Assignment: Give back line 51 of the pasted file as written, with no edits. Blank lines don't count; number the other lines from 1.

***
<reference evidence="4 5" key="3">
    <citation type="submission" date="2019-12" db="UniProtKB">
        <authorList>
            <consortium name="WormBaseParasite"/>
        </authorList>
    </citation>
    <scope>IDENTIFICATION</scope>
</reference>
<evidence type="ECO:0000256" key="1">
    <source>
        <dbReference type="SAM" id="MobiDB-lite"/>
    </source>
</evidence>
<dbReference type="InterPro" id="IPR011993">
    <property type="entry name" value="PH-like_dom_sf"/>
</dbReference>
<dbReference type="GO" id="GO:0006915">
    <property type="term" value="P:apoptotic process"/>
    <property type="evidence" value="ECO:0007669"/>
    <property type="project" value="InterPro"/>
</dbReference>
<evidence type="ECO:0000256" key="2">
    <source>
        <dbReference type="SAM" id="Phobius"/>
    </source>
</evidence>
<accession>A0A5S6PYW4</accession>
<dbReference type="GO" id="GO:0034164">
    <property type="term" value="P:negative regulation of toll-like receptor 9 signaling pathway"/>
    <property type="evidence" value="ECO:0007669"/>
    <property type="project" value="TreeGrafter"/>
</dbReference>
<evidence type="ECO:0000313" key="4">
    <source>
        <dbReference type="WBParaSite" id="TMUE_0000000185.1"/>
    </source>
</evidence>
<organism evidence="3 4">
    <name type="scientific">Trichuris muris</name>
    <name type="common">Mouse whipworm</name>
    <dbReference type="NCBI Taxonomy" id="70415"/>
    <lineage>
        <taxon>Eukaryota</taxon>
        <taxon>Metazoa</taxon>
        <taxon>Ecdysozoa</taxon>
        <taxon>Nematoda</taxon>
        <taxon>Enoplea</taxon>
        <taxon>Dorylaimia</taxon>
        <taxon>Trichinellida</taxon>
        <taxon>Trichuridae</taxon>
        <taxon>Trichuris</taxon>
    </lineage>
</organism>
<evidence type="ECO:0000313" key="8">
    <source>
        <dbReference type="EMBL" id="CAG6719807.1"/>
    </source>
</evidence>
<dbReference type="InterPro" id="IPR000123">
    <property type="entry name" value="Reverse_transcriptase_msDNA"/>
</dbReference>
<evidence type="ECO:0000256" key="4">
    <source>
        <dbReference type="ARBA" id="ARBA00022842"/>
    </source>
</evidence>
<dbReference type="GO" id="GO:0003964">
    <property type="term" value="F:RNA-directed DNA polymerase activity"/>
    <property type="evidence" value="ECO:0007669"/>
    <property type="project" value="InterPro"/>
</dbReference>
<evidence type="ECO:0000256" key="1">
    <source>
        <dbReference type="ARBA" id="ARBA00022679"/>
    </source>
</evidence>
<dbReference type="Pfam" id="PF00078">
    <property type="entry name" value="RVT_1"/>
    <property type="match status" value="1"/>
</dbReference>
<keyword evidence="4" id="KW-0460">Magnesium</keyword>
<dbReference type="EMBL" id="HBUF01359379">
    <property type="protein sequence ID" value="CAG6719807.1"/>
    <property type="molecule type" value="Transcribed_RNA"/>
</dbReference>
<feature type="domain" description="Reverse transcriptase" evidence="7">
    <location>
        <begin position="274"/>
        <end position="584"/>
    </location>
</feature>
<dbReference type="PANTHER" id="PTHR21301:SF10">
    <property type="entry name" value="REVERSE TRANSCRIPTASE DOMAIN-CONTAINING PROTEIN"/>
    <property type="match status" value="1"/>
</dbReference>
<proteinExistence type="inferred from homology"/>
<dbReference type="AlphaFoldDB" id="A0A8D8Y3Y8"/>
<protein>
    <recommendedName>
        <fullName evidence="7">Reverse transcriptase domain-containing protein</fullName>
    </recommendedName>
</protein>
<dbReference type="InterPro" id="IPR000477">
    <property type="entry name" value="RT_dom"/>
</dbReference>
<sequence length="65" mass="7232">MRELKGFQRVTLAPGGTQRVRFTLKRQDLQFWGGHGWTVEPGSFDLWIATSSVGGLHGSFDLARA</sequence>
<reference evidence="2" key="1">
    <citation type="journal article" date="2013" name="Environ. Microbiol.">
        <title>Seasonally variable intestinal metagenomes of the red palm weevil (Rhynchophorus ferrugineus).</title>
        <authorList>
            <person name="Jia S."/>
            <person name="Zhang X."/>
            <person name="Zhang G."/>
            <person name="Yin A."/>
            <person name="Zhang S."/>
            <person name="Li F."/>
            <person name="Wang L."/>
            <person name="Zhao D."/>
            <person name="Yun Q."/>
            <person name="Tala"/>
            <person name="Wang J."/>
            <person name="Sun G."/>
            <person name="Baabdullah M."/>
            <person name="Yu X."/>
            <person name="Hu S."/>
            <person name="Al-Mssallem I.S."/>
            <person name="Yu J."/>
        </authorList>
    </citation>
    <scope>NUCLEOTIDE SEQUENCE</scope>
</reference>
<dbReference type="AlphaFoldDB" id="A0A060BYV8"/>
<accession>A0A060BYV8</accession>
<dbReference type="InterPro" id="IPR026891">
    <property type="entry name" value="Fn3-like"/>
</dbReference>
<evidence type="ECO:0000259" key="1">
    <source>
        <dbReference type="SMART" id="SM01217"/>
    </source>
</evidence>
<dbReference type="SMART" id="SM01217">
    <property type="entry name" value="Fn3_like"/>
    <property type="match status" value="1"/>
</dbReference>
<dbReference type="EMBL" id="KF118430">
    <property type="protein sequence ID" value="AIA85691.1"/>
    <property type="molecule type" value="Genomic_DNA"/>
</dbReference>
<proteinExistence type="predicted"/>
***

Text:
        <taxon>Trichuris</taxon>